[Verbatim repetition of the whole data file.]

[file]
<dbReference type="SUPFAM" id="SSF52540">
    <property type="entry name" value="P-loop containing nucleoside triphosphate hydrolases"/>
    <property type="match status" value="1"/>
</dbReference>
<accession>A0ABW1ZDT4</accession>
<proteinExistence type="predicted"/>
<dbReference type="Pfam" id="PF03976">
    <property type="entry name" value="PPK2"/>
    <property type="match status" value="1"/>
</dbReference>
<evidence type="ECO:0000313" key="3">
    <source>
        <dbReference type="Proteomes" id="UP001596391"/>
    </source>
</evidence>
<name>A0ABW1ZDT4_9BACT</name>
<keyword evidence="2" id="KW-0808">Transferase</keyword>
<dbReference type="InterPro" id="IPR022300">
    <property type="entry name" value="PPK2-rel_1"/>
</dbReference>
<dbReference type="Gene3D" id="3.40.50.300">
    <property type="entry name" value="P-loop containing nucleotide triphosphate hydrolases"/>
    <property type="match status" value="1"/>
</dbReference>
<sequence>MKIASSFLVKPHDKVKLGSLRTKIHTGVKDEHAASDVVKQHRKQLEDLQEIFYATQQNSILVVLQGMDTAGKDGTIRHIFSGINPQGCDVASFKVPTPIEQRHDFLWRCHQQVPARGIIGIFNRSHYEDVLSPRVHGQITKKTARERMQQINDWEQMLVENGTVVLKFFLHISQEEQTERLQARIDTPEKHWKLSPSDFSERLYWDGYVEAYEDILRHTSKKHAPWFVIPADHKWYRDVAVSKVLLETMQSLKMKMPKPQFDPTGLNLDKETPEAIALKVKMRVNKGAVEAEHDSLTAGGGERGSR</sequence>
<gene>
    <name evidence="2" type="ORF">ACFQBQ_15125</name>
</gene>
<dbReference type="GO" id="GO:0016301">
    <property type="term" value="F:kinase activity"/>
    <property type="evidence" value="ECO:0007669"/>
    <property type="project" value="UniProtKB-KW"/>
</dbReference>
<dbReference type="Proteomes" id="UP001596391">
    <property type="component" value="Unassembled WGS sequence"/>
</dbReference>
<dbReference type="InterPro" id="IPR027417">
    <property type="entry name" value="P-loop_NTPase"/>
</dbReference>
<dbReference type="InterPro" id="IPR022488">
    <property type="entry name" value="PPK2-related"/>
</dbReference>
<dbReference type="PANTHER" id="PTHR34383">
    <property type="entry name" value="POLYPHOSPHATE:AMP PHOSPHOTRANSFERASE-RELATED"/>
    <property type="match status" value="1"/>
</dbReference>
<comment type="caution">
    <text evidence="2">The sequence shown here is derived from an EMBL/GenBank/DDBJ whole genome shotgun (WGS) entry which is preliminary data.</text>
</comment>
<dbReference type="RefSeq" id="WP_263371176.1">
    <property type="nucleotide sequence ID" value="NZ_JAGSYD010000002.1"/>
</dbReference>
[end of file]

<dbReference type="SUPFAM" id="SSF52540">
    <property type="entry name" value="P-loop containing nucleoside triphosphate hydrolases"/>
    <property type="match status" value="1"/>
</dbReference>
<accession>A0ABW1ZDT4</accession>
<proteinExistence type="predicted"/>
<dbReference type="Pfam" id="PF03976">
    <property type="entry name" value="PPK2"/>
    <property type="match status" value="1"/>
</dbReference>
<evidence type="ECO:0000313" key="3">
    <source>
        <dbReference type="Proteomes" id="UP001596391"/>
    </source>
</evidence>
<name>A0ABW1ZDT4_9BACT</name>
<keyword evidence="2" id="KW-0808">Transferase</keyword>
<dbReference type="InterPro" id="IPR022300">
    <property type="entry name" value="PPK2-rel_1"/>
</dbReference>
<dbReference type="Gene3D" id="3.40.50.300">
    <property type="entry name" value="P-loop containing nucleotide triphosphate hydrolases"/>
    <property type="match status" value="1"/>
</dbReference>
<sequence>MKIASSFLVKPHDKVKLGSLRTKIHTGVKDEHAASDVVKQHRKQLEDLQEIFYATQQNSILVVLQGMDTAGKDGTIRHIFSGINPQGCDVASFKVPTPIEQRHDFLWRCHQQVPARGIIGIFNRSHYEDVLSPRVHGQITKKTARERMQQINDWEQMLVENGTVVLKFFLHISQEEQTERLQARIDTPEKHWKLSPSDFSERLYWDGYVEAYEDILRHTSKKHAPWFVIPADHKWYRDVAVSKVLLETMQSLKMKMPKPQFDPTGLNLDKETPEAIALKVKMRVNKGAVEAEHDSLTAGGGERGSR</sequence>
<gene>
    <name evidence="2" type="ORF">ACFQBQ_15125</name>
</gene>
<dbReference type="GO" id="GO:0016301">
    <property type="term" value="F:kinase activity"/>
    <property type="evidence" value="ECO:0007669"/>
    <property type="project" value="UniProtKB-KW"/>
</dbReference>
<dbReference type="Proteomes" id="UP001596391">
    <property type="component" value="Unassembled WGS sequence"/>
</dbReference>
<dbReference type="InterPro" id="IPR027417">
    <property type="entry name" value="P-loop_NTPase"/>
</dbReference>
<dbReference type="InterPro" id="IPR022488">
    <property type="entry name" value="PPK2-related"/>
</dbReference>
<dbReference type="PANTHER" id="PTHR34383">
    <property type="entry name" value="POLYPHOSPHATE:AMP PHOSPHOTRANSFERASE-RELATED"/>
    <property type="match status" value="1"/>
</dbReference>
<comment type="caution">
    <text evidence="2">The sequence shown here is derived from an EMBL/GenBank/DDBJ whole genome shotgun (WGS) entry which is preliminary data.</text>
</comment>
<dbReference type="RefSeq" id="WP_263371176.1">
    <property type="nucleotide sequence ID" value="NZ_JAGSYD010000002.1"/>
</dbReference>